Most “Messianic Gentiles” I know in the Hebrew Roots movement go to church, at least occasionally. Most Hebrew Roots people who are Jewish (with either a Jewish mother, Jewish father, or both), are intermarried and some of their spouses self-identify as Christian and at least occasionally go to church. Many of the Hebrew Roots Jews and Gentiles have Christian family members and Christian in-laws, so it’s not like they are isolated entirely from Christian influences.

But when Hebrew Roots people characterize the Church as “Babylon” (which I’ve personally heard some of them say) or claim Christians are “lawless” or say they hate the “Judaic heritage” of Christianity, I take offense. Of all the non-Jews who claim to “keep the Torah,” the fact remains that probably over ninety percent of Gentiles who keep the weightier matters of the Law are church going Christians. Church going Christians donate food to the hungry, donate time in homeless shelters, donate time in food banks, visit the sick in hospitals, participate in prison ministries, mow the lawns of disabled people, shovel snow off the drives and sidewalks of the infirm and elderly in the winter, comfort the grief-stricken person whose spouse has just died of cancer.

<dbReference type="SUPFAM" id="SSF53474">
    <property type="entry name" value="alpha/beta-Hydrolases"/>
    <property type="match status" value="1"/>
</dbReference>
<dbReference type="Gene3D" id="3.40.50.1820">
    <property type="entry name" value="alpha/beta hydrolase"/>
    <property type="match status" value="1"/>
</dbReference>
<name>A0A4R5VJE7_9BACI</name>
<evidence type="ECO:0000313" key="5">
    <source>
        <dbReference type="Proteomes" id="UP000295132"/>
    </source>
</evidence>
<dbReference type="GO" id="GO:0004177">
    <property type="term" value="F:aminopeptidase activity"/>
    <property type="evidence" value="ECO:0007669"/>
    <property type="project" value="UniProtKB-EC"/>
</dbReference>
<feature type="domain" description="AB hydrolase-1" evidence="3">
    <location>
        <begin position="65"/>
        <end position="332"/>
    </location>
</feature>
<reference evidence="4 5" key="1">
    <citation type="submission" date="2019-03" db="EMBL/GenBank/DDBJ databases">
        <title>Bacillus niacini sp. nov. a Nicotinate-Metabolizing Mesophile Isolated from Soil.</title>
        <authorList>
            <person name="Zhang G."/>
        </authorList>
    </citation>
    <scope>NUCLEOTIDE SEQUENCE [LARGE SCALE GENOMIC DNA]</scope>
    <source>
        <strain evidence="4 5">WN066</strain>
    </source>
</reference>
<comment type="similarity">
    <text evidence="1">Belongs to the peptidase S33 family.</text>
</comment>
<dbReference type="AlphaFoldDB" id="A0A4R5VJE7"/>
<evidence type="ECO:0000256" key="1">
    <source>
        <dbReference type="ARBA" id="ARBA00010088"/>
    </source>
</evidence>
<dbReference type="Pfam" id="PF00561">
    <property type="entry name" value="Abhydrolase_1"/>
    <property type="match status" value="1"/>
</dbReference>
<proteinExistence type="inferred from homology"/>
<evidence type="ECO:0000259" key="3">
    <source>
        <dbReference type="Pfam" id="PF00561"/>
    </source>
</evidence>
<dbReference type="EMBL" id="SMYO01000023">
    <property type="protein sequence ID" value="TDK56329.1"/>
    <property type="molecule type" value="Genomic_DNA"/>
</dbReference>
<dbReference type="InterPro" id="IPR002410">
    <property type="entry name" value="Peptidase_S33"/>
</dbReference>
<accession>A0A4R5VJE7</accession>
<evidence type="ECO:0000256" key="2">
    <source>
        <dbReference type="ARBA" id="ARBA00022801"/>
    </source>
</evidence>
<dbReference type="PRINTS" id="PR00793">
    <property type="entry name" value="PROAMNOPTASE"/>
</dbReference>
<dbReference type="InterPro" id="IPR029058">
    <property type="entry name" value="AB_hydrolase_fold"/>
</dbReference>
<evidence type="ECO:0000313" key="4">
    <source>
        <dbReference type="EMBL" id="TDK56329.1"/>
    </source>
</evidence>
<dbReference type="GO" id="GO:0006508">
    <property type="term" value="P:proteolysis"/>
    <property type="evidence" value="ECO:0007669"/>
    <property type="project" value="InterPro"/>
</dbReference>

I know Christian people who perform each of the mitzvot I’ve just listed and I’ve performed at least some myself as a “church going Christian.” If that’s not Torah, what is?

I have complained about my church experience in the past and I probably will in the future. It’s tough to get used to a new “culture” and the different ways people think about and do things within that culture. I also have been significantly challenged as far as my beliefs and my knowledge, particularly by the head Pastor of my church, who is highly intelligent, extremely well-read, who is fluent in Biblical Greek and Biblical and modern Hebrew (and other languages), who has lived in Israel for fifteen years, who maintains close friendships with Israeli Jews (believers and non-believers), and who vehemently opposes supersessionism and anti-Semitism in all their forms.

No, we don’t agree on everything, but I have to say that even when going “toe-to-toe” on some issue, I always encounter great integrity and respect in our transactions and never, ever have I been insulted, slighted, or treated poorly even to the smallest degree.

I can’t always say the same for many of my internet dialogues with “fellow brothers in Messiah.”